CALARE MP John Cobb says his inclusion on a “name and shame” list of politicians who failed to certify their expenditure is a mistake.
The list, published yesterday, covered the period from January to June 2011, and Mr Cobb’s office said the federal MP’s reports from that time had been certified.
“It appears there was an error on the Department of Finance and Deregulation’s web page, which is currently being updated,” a spokesperson said yesterday.
“As of July 2011, it is no longer compulsory for politicians to certify entitlements and as a result there is now no option for certification on lodged reports.”
Regardless, Mr Cobb was in good company on the name and shame list alongside Opposition Leader Tony Abbott, Attorney-General Nicola Roxon and former prime ministers Bob Hawke and Paul Keating.
Serving and former parliamentarians are entitled to hundreds of thousands of dollars in allowances a year for domestic and overseas travel, office fit-outs and family travel expenses.
Politicians are provided with a six-monthly account, or management report, of what they spend and should certify that the expenses were for legitimate reasons.
The Sydney Morning Herald reports that signing off on the accounts is not compulsory, however the list is meant to act as a transparency measure.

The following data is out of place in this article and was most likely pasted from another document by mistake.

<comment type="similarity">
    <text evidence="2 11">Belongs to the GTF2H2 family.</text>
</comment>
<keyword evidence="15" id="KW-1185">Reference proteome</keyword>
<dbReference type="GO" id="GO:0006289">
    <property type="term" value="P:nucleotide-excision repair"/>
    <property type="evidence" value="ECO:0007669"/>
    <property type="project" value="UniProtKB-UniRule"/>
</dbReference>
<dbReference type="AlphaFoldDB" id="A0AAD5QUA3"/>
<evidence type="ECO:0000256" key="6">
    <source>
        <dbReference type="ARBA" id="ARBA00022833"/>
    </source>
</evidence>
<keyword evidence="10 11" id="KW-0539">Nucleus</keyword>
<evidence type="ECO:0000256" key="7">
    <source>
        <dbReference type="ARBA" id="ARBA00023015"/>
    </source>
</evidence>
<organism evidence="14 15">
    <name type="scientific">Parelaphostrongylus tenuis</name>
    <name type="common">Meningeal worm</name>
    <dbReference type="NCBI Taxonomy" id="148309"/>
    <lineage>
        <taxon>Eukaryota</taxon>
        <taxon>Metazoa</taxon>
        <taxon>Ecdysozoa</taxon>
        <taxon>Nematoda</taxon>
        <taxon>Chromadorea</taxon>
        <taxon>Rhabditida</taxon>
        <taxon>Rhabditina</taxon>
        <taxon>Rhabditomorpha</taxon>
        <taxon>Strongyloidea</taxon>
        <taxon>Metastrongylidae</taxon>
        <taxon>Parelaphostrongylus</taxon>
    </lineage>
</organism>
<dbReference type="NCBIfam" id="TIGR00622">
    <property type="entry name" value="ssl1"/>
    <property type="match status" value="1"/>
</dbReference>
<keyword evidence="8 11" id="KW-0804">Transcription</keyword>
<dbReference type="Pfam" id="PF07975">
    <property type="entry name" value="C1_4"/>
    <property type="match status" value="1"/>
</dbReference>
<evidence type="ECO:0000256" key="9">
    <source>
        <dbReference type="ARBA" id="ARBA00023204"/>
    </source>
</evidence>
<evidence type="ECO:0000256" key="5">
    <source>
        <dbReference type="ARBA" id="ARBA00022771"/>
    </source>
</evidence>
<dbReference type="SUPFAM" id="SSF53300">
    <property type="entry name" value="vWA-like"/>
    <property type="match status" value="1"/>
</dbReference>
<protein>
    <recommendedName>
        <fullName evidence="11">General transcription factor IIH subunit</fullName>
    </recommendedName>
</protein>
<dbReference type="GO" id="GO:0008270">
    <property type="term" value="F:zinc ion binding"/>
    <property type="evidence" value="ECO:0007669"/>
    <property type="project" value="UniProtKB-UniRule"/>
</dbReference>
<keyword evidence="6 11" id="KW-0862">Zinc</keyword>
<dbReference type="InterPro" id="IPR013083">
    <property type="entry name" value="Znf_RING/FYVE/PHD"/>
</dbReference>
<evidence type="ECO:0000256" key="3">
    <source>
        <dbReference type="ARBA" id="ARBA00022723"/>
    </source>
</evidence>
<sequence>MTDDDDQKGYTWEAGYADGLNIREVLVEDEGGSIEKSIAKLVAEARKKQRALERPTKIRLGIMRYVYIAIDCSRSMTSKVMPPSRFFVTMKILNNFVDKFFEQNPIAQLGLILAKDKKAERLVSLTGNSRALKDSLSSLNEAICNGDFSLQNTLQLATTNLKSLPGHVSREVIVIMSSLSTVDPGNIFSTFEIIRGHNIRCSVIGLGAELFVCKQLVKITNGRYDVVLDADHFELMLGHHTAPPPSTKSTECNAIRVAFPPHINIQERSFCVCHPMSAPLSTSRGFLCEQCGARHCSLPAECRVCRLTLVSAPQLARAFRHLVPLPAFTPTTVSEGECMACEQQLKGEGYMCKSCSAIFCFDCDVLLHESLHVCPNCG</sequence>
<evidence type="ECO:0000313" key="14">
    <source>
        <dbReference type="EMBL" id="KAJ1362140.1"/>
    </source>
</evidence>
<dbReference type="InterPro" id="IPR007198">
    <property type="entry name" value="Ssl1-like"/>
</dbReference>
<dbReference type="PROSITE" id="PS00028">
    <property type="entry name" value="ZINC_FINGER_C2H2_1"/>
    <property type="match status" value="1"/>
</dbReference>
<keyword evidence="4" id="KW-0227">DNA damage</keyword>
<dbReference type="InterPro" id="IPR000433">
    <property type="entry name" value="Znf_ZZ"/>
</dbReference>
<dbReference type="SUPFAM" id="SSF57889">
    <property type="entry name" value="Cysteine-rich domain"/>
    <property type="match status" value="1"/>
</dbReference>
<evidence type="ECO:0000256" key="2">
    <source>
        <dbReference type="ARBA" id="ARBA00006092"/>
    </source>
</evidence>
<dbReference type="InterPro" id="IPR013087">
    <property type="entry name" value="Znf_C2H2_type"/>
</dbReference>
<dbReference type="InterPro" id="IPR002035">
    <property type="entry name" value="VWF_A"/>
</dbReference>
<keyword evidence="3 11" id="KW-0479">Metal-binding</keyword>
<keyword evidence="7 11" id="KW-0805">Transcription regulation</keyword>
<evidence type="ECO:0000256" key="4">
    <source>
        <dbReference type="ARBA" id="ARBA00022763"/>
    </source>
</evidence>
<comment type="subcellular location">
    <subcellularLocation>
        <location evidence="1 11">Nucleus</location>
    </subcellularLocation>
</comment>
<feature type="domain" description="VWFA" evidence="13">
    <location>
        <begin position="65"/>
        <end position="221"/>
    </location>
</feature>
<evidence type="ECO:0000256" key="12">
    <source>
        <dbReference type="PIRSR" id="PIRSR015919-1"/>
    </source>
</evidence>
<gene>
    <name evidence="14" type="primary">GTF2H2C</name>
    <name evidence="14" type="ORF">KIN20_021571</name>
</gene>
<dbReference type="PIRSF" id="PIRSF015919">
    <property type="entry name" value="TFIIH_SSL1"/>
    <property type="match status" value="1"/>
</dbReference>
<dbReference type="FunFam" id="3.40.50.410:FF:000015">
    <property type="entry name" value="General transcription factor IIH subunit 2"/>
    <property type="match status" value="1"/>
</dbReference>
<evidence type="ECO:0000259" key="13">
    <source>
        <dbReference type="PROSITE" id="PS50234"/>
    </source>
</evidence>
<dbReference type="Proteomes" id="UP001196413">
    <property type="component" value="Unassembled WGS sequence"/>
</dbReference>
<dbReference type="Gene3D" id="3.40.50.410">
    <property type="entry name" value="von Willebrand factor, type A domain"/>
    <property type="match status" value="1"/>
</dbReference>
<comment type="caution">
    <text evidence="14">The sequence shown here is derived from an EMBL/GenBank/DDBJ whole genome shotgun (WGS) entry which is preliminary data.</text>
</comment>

In 2009-2010 flaws in the system, including self-certification being voluntary, were pointed out in an Auditor-General’s report.
Queensland Labor senator Claire Moore and senator John Faulkner have in the past called for greater accountability.
“Sometimes there are mistakes and it's part of your personal accountability as a parliamentarian to check the accounts," Senator Moore said during Senate estimates.
“There is public scrutiny and you have a special relationship with the community because you are spending taxpayers’ money."
Other politicians on the list, including Mr Abbot, Ms Roxon, Julie Bishop and Chris Bowen, also believe they have certified their expenditure and state the problem is with the Department of Finance.